We all know how it goes: one day you look at your Gmail account, and you’ve got several thousand emails. Why be surprised? It’s all too easy to subscribe to dozens of company promotions without realizing it. If you buy anything online from a new service or retailer, you will be subscribed. If you want to read an article from a source that demands registration, you will be subscribed. If you sign a petition or give money to a charitable cause, you will be subscribed.
It is, of course, easy to ignore all those subscriptions and just let them pile up in your Gmail Promotions tab. But what if there is a really good sale at your favorite clothing retailer, and you miss it because of the mass of other promotional emails? What if you’ve got so many emails stored up that they’re starting to eat into your Google storage limits? Or what if just the thought of having several thousand promotional emails sitting in your Inbox is just, well, irritating?
Sometimes it’s a good idea to spend a little time cleaning out all those excess emails in your Gmail account and preventing more from coming. Here’s how. (Note: these all require using Gmail with a browser. There is very little you can do with your mobile app; those options are listed at the end of this article.)
Unsubscribe or block
Google has actually made it fairly easy to unsubscribe from an email subscription. Emails which are perceived by Google’s AI engine to be promotional will have a small “Unsubscribe” link next to the sender’s name on top of the email.
Gmail’s AI engine marks promotional emails with an “Unsubscribe” link.
Click on the link, and you’ll get a pop-up box with a blue “Unsubscribe” button. Click that, and you should soon stop getting emails from that source. (Remember that it can take a few days to get your name off a subscription list.)
Once you hit “Unsubscribe,” it may take a few days before you’re removed from the list.
Keep in mind that there are a lot of spammers out there that use “unsubscribe” to confirm that an email account is legitimate; responding to those could open you up to increased (rather than less) spam. Your best bet on this score is to use Gmail’s unsubscribe feature only for email from vendors you know. Any email from your Spam tab, or any that you aren’t familiar with, should be blocked instead of unsubscribed.
To block a sender, simply open the email, click on the three “More” dots in the upper right corner, and click on “Block [vendor name].”
When you don’t want to send an unsubscribe to an email sender, you can block it.
Sometimes (a bit unpredictably), Gmail’s AI engine will notice you haven’t opened an email from a specific source in over 30 days and will pop up to ask you if you want to unsubscribe. By all means, take advantage of it should that occur.
Delete old email
Unfortunately, unsubscribing and even blocking from a list doesn’t do anything about the several hundred emails that are still sitting in your Gmail account. Even if it’s email that’s from a company you like, sometimes you simply want to get rid of all the outdated email cluttering up your unbox.
There are a variety of ways you can get rid of old emails. You can try one of the apps that claim to make it easier to clean up your inbox, but it can be just as easy to do it yourself.
To get rid of an email from, say, a specific sender:
Type the name of the sender into your search box. If the name of the sender is too general, or may appear in other emails, then open one of the emails in question, copy the email address, and paste it into the search box. If you want to make sure you’re just getting emails sent to you, you can type in “From:[sender]” or “From:[email address]” instead. You can also click on the arrow on the right of the search field and use any of those fields to search for the emails you want to delete. You should get a list of all the email you received from that sender. Click into the square box at top left corner of your email list. This will check off all the emails on that page. You can then click on the garbage can “trash” icon to send all the emails to trash. If you have more than one page of emails that match a search, you can choose to select all emails that match it. If you have more than 50 emails in your search list, after you click into the little square, you’ll see a message at the top of the list that reads, “All 50 conversations on this page are selected. Select all conversations that match this search.” The latter is a link; click on that and all the email from that sender will be selected. You’ll get a typical “Are you sure you want to do this?” message. If you’re sure, go ahead and click “OK.” You’ll get a chance to confirm that you want to trash all emails that are in your search.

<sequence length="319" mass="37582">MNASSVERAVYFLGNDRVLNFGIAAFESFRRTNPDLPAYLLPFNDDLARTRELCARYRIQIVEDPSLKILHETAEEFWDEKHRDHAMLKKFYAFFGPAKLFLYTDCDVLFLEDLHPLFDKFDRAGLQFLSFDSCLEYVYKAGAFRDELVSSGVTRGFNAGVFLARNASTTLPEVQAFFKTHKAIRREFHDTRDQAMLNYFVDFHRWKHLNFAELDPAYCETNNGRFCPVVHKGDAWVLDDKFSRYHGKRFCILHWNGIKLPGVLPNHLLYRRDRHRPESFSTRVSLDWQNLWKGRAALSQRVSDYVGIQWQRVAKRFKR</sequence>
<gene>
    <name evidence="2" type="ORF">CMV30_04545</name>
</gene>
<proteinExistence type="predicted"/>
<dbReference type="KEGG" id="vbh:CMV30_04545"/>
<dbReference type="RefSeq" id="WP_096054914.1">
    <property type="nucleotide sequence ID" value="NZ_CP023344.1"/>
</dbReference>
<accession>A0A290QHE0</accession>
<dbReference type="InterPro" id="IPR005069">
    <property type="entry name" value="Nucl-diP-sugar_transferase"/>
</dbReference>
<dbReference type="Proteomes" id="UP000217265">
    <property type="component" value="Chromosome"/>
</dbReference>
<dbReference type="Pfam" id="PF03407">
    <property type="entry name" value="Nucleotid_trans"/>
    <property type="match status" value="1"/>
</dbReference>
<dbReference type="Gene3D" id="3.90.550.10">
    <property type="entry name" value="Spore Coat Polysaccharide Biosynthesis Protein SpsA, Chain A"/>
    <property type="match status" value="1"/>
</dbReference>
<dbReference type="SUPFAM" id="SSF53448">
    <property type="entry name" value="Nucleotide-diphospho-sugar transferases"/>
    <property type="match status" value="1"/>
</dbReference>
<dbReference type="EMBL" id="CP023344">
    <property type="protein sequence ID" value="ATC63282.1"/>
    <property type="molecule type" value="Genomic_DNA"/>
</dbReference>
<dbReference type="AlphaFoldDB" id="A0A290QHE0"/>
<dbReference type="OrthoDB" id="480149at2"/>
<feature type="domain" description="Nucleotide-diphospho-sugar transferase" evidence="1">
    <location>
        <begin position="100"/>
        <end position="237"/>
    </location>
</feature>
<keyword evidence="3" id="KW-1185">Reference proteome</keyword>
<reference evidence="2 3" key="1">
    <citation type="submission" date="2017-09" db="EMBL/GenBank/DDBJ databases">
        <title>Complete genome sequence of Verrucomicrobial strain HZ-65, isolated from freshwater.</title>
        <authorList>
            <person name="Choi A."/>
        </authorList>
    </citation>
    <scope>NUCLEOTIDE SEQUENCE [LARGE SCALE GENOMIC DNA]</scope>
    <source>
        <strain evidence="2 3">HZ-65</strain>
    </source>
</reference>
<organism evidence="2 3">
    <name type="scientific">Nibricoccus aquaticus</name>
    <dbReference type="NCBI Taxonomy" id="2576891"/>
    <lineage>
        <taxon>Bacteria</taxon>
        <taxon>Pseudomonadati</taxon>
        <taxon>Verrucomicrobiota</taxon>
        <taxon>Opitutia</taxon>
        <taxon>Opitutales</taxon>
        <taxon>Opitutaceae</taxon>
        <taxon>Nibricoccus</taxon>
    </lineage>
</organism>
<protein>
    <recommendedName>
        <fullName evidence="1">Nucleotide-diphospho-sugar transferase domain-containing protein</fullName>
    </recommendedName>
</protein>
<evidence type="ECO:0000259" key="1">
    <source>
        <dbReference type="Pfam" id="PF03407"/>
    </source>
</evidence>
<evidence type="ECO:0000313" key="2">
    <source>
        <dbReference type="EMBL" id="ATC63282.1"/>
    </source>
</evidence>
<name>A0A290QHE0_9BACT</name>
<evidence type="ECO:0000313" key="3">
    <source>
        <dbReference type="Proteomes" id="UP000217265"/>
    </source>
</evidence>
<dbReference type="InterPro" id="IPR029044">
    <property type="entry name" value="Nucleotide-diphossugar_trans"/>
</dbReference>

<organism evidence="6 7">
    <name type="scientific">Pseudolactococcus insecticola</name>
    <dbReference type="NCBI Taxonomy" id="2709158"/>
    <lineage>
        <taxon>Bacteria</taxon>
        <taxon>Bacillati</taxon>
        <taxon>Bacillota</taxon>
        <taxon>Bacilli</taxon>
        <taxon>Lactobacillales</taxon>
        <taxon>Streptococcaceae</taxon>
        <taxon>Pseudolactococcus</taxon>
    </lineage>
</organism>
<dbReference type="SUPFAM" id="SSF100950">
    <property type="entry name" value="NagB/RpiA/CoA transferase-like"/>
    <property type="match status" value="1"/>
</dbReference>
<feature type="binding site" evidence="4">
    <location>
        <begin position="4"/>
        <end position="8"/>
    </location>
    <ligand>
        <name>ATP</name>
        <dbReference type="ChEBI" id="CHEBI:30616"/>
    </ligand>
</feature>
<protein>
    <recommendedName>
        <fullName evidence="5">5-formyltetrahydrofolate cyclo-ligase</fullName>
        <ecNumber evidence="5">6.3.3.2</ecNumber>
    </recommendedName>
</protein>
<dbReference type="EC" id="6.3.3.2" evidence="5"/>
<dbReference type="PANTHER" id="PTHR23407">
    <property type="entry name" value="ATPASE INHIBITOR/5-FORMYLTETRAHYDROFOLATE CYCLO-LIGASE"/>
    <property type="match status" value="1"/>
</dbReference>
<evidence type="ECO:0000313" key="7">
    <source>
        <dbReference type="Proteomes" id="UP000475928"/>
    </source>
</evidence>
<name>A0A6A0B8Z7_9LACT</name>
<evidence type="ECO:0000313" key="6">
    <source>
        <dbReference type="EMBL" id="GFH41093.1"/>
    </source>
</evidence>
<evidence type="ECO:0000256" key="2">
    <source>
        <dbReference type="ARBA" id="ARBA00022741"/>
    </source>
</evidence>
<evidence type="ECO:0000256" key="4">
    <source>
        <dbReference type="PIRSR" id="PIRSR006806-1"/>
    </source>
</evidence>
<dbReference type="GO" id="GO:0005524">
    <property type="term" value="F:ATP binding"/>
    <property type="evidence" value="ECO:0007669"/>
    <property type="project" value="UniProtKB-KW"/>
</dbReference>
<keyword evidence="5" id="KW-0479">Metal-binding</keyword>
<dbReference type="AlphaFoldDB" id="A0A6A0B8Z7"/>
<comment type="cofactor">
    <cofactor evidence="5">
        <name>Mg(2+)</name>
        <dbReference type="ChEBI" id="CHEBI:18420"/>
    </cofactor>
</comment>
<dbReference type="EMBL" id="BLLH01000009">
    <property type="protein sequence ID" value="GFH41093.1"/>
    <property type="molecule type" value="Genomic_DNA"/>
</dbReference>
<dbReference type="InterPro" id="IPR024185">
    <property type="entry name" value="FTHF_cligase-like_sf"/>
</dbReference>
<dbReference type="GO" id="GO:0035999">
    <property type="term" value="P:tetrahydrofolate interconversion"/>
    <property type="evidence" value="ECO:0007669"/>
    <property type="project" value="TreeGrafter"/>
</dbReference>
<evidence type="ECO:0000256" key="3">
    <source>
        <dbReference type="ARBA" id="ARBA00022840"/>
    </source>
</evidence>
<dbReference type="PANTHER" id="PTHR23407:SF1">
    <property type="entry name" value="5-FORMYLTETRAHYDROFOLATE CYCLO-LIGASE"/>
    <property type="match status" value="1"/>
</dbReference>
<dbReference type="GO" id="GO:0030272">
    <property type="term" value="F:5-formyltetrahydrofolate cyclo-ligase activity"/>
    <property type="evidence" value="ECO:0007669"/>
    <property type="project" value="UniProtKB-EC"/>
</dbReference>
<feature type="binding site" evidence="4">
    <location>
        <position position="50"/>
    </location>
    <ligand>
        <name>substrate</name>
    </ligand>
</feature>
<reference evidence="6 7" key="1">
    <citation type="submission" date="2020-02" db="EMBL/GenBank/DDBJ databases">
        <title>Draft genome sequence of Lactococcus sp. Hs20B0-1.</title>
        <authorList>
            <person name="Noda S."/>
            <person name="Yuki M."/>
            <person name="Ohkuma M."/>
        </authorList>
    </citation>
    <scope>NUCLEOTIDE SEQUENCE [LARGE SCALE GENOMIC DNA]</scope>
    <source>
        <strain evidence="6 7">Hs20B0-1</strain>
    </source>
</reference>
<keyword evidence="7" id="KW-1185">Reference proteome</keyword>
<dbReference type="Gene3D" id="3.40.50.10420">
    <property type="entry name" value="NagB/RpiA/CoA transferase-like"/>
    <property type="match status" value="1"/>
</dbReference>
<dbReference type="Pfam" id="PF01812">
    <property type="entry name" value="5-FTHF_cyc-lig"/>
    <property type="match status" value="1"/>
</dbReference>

If you’re a little nervous about deleting all the emails, you can run your eyes down the list and uncheck any you don’t want to trash; you can also archive those you’re not sure about, just to get them out of your inbox. Keep in mind that the mail isn’t really gone yet; you have 30 days to go into Trash (the link is in the left column) and restore it.
Using the mobile app
There isn’t a lot you can do using the mobile Gmail app. You can, of course, open any email and look for the “unsubscribe” link, which is usually at the bottom of the email.
While the “unsubscribe” tab doesn’t appear on the Gmail mobile app, you can block a sender by opening the email, clicking on the three dots in the top right corner, and selecting “Block [sender name].”
You can delete multiple emails by pressing on the icon for each email you want to delete and then selecting the trash can icon.
Otherwise, if you’re on a mobile device, you’re better off accessing Gmail through your browser in order to perform any of these tasks.